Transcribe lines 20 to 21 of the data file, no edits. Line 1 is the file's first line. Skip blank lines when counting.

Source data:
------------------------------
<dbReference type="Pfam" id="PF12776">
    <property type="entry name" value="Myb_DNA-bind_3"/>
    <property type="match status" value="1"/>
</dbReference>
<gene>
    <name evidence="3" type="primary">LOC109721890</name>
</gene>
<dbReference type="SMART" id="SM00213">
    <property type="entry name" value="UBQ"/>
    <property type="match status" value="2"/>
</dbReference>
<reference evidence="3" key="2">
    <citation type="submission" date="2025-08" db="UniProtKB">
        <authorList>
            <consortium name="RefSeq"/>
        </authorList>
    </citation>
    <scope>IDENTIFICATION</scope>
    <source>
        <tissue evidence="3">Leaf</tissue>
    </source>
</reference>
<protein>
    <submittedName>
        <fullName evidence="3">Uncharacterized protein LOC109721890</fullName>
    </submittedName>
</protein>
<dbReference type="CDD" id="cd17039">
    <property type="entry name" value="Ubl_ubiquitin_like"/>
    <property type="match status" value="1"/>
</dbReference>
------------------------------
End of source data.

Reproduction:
        <tissue evidence="3">Leaf</tissue>
    </source>